To enhance the monitoring of large and destructive hurricanes in the Atlantic Ocean, the National Oceanic and Atmospheric Administration (NOAA) has partnered with Saildrone Inc. to deploy a fleet of specialized nautical drones.
The collaboration will involve the deployment of a dozen 23' Saildrone Explorers, marking the largest mission undertaken by the company. The unmanned vessels will navigate the Atlantic Ocean and the Gulf of Mexico, providing valuable insights into the movements and intensification of storms.
The Saildrone Explorers are propelled by wind and powered by solar energy, ensuring a zero operational carbon footprint. The company has also developed a sturdy, shorter wing design capable of withstanding wind speeds over 75 mph and large breaking waves. Equipped with various sensors, these saildrones will gather crucial oceanic data such as air temperature, humidity, barometric pressure, wind speed and direction, water temperature and salinity, sea surface temperature, and wave height and period.
Saildrone has been supporting NOAA's hurricane research for three years through the use of their uncrewed surface vehicles (USVs). By studying the rapid intensification of tropical storms into major hurricanes, the USVs aim to improve the understanding of this phenomenon. The data collected by Saildrone and other uncrewed systems utilized by NOAA will contribute to more accurate forecasts and earlier warnings for coastal communities.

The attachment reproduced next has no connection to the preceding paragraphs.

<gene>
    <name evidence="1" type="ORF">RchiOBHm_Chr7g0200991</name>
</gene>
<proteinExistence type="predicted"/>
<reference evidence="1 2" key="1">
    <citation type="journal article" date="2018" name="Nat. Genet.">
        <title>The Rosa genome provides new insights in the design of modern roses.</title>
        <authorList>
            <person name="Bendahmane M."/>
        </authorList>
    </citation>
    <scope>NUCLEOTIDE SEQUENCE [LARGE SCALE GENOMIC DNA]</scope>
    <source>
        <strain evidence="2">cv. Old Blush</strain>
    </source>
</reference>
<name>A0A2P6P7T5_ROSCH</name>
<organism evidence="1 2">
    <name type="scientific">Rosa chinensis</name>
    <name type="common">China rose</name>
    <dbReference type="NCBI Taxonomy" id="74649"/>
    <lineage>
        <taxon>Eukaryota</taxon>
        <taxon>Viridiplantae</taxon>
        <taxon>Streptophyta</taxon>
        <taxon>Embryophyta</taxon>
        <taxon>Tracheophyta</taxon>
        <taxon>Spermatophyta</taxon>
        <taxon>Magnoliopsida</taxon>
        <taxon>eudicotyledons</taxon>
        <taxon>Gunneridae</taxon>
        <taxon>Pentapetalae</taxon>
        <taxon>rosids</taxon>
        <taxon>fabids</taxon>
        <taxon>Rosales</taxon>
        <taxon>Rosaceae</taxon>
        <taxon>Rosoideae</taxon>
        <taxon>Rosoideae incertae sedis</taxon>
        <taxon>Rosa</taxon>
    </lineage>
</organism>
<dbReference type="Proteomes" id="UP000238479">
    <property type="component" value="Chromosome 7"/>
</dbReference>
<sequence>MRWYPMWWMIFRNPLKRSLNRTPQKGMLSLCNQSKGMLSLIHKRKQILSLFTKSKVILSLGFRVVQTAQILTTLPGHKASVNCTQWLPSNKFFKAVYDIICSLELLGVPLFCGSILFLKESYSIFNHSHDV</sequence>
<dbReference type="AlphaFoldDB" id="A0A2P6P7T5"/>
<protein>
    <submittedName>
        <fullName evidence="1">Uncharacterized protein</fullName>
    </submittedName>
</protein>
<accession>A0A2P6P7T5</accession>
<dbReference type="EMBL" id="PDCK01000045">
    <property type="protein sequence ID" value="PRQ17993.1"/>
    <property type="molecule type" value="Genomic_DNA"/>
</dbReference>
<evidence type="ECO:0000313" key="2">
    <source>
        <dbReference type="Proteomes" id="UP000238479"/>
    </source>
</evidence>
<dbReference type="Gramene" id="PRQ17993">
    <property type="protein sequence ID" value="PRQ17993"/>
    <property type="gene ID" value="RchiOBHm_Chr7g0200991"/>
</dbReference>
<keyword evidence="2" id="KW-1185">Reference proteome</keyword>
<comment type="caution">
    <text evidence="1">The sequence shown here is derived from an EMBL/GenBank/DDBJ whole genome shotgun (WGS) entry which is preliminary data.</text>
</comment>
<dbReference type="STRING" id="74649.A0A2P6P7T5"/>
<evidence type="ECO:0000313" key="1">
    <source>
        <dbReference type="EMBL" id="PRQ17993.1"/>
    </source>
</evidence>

“Rapid intensification, when hurricane winds strengthen by 35 mph or more in a matter of hours, can be a serious threat to coastal communities. The data provided by Saildrone and the other uncrewed systems that NOAA is using will help us better understand the physical forces that drive hurricanes, with the goal of more accurate forecasts and earlier warnings for communities,” NOAA scientist Greg Foltz said in a statement.
Saildrone's patented propulsion system, developed through a decade-long research endeavor in high-performance land sailing, is comprised of a hard wing, a longitudinal spar, and a vertical tail trim tab on the tail that adjusts the wing angle to the wind. The Saildrone wing technology enables missions lasting up to 12 months, eliminating the need for land-based maintenance, or refueling. Saildrone USVs travel at an average speed ranging from two to six knots, harnessing wind power, and are capable of reaching most ocean locations within 30 days from the nearest shore.
Shore-based human pilots supervise Saildrone USVs via satellite, while the vehicles autonomously navigate from one predetermined waypoint to another, accounting for wind and currents, and adhering to a user-defined safety corridor. Each USV is equipped with safety features, including an automatic identification system (AIS) transceiver, navigation lights, radar reflector, high-visibility wing colors, and onboard cameras, further ensuring secure operations. Saildrone’s technology fleet consists of three USVs: the Explorer, Voyager, and Surveyor.
The first 10 drones are being deployed from strategic locations including St. Thomas, U.S. Virgin Islands; St. Petersburg, Fla.; and Charleston, S.C. Additionally, two vehicles will remain onshore in case of an approaching hurricane.
Saildrone founder and CEO, Stephen Jenkins, told the KDFW FOX 4 News that the increased number of vehicles deployed allows Saildrone to gather more comprehensive data, benefiting not only hurricane forecasting but also addressing other maritime challenges such as illegal fishing, safety of life at sea, and navigation safety.
Experts from Colorado State University have recently revised their outlook for the 2023 Atlantic hurricane season, anticipating above-average activity. The updated forecast predicts 18 named storms, nine hurricanes, and four major hurricanes with winds exceeding 115 mph.